Compost, at a certain stage of decay, releases nitrogen-containing compounds that have a specific odor. And this «aroma» indicates a certain maturity of the compost. Of course, the general parameters are controlled through special computer equipment. For this purpose, dozens of compact measuring devices are installed in each of the 48 chambers (workshops). With the help of a computer, the microclimate in each chamber can be monitored and even managed remotely, at any distance, but daily personal control by technologists in each chamber is mandatory.
THE FIRST AND SECOND "WAVE" OF THE HARVEST
On the 16-18th day, the first mushrooms appear on the compost poured into the chambers. And the teams begin to collect them. The pace of work is increasing every day. It has been well said — pop up like mushrooms after a spring rain (watering the compost)… And as soon as the mushrooms appear, they must be «thinned out», immediately so that they do not slow down the growth of fellow neighbors. Otherwise, you will get a large mushroom carpet, which is impossible to cope with without loss of quality.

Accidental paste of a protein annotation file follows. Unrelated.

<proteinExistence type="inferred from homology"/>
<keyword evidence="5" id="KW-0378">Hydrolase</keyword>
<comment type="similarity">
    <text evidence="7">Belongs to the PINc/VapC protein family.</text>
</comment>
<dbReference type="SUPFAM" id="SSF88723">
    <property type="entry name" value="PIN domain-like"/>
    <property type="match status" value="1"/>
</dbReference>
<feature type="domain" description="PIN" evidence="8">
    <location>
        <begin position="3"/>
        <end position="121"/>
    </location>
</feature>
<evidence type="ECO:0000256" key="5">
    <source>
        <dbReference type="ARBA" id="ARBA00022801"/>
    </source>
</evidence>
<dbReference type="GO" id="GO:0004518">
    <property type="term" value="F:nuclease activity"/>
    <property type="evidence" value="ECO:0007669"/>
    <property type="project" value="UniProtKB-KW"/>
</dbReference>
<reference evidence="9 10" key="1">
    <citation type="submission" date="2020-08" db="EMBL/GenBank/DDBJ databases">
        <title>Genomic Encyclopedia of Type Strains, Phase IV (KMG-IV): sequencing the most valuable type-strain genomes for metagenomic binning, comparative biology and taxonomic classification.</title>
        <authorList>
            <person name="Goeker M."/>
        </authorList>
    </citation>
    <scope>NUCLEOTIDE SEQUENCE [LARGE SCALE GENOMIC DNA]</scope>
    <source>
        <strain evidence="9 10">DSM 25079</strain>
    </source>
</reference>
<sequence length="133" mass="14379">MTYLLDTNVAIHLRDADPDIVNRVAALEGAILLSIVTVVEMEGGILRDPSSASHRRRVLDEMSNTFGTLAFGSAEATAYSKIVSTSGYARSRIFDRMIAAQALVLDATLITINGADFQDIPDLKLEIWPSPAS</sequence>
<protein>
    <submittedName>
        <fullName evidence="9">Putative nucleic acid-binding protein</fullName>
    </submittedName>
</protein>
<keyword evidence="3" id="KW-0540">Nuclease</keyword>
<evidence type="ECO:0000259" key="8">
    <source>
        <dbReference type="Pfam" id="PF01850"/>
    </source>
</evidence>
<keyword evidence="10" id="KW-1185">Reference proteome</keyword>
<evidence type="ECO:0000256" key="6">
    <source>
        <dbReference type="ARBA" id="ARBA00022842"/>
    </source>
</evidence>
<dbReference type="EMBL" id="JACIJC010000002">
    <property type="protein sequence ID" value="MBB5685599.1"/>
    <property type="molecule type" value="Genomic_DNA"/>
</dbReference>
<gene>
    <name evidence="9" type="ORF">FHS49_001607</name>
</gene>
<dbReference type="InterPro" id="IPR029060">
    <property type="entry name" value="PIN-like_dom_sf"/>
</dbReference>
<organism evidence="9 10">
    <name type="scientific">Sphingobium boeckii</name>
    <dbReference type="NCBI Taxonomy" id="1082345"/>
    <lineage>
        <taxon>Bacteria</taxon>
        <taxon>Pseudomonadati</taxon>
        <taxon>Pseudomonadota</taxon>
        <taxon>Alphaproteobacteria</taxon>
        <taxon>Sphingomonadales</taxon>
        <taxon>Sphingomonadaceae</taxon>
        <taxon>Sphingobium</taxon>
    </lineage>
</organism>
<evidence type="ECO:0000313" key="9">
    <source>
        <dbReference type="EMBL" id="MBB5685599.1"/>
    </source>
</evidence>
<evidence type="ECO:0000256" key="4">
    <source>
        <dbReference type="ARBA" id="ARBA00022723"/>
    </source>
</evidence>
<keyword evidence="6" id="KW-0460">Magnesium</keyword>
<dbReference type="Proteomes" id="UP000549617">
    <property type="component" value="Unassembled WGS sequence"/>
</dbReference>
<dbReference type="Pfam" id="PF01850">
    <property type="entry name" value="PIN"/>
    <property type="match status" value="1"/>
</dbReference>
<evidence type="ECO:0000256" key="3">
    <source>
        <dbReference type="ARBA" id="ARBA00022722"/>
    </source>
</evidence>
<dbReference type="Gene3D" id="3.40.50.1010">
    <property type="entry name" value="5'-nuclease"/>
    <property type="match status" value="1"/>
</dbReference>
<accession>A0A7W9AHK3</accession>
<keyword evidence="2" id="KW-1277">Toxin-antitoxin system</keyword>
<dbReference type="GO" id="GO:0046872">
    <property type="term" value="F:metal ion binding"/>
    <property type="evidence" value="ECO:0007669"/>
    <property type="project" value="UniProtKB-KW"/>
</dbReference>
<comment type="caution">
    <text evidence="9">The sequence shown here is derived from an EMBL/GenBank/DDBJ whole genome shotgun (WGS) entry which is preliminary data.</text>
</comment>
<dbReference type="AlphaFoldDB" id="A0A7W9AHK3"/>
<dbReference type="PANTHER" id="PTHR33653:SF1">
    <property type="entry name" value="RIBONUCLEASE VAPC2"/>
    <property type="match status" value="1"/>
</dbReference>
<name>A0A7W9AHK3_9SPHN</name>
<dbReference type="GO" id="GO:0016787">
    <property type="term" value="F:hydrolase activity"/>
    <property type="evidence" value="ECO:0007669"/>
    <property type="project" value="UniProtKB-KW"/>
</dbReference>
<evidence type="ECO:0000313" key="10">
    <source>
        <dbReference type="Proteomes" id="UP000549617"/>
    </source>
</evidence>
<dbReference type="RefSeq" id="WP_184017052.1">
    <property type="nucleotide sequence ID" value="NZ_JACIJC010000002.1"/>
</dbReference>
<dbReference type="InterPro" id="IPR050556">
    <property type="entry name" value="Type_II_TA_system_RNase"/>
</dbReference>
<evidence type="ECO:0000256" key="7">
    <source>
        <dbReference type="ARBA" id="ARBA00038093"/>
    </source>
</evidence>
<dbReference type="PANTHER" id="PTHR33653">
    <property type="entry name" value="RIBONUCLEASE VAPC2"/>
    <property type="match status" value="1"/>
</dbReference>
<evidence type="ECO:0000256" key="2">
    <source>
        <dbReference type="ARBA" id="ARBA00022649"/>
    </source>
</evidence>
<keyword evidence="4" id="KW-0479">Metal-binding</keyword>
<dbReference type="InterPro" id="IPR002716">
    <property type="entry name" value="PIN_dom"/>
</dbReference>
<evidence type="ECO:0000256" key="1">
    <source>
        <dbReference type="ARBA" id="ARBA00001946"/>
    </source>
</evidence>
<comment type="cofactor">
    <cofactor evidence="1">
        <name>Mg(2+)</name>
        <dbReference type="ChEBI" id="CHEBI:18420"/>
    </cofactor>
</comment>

– This stage is perhaps the most important and critical, – emphasizes Vyacheslav Turbin, the director of BONCHE JLLC «БОНШЕ» Вячеслав Турбин uring a tour of the enterprise. – Well done thinning gives good results in the future. Sometimes this is a difficult but very productive part of the job.